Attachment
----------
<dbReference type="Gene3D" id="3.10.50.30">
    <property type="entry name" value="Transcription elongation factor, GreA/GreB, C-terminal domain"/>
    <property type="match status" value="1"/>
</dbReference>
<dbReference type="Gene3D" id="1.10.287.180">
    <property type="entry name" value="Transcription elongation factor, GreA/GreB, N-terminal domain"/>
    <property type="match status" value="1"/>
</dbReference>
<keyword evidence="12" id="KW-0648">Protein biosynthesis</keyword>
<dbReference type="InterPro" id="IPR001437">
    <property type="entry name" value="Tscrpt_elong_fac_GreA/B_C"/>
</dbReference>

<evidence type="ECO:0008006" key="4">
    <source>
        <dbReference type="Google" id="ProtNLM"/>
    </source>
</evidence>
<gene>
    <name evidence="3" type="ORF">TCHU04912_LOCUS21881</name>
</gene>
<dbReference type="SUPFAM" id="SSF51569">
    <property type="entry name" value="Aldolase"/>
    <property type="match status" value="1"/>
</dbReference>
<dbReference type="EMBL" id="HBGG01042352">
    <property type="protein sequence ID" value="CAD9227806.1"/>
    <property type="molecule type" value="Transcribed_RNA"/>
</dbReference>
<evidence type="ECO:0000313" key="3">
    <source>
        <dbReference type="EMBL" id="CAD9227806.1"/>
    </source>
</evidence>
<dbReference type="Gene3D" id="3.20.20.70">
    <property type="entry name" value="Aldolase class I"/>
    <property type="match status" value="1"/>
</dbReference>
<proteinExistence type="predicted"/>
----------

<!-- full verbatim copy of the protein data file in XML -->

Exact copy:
<dbReference type="Gene3D" id="3.10.50.30">
    <property type="entry name" value="Transcription elongation factor, GreA/GreB, C-terminal domain"/>
    <property type="match status" value="1"/>
</dbReference>
<dbReference type="Gene3D" id="1.10.287.180">
    <property type="entry name" value="Transcription elongation factor, GreA/GreB, N-terminal domain"/>
    <property type="match status" value="1"/>
</dbReference>
<keyword evidence="12" id="KW-0648">Protein biosynthesis</keyword>
<dbReference type="InterPro" id="IPR001437">
    <property type="entry name" value="Tscrpt_elong_fac_GreA/B_C"/>
</dbReference>

<evidence type="ECO:0008006" key="4">
    <source>
        <dbReference type="Google" id="ProtNLM"/>
    </source>
</evidence>
<gene>
    <name evidence="3" type="ORF">TCHU04912_LOCUS21881</name>
</gene>
<dbReference type="SUPFAM" id="SSF51569">
    <property type="entry name" value="Aldolase"/>
    <property type="match status" value="1"/>
</dbReference>
<dbReference type="EMBL" id="HBGG01042352">
    <property type="protein sequence ID" value="CAD9227806.1"/>
    <property type="molecule type" value="Transcribed_RNA"/>
</dbReference>
<evidence type="ECO:0000313" key="3">
    <source>
        <dbReference type="EMBL" id="CAD9227806.1"/>
    </source>
</evidence>
<dbReference type="Gene3D" id="3.20.20.70">
    <property type="entry name" value="Aldolase class I"/>
    <property type="match status" value="1"/>
</dbReference>
<proteinExistence type="predicted"/>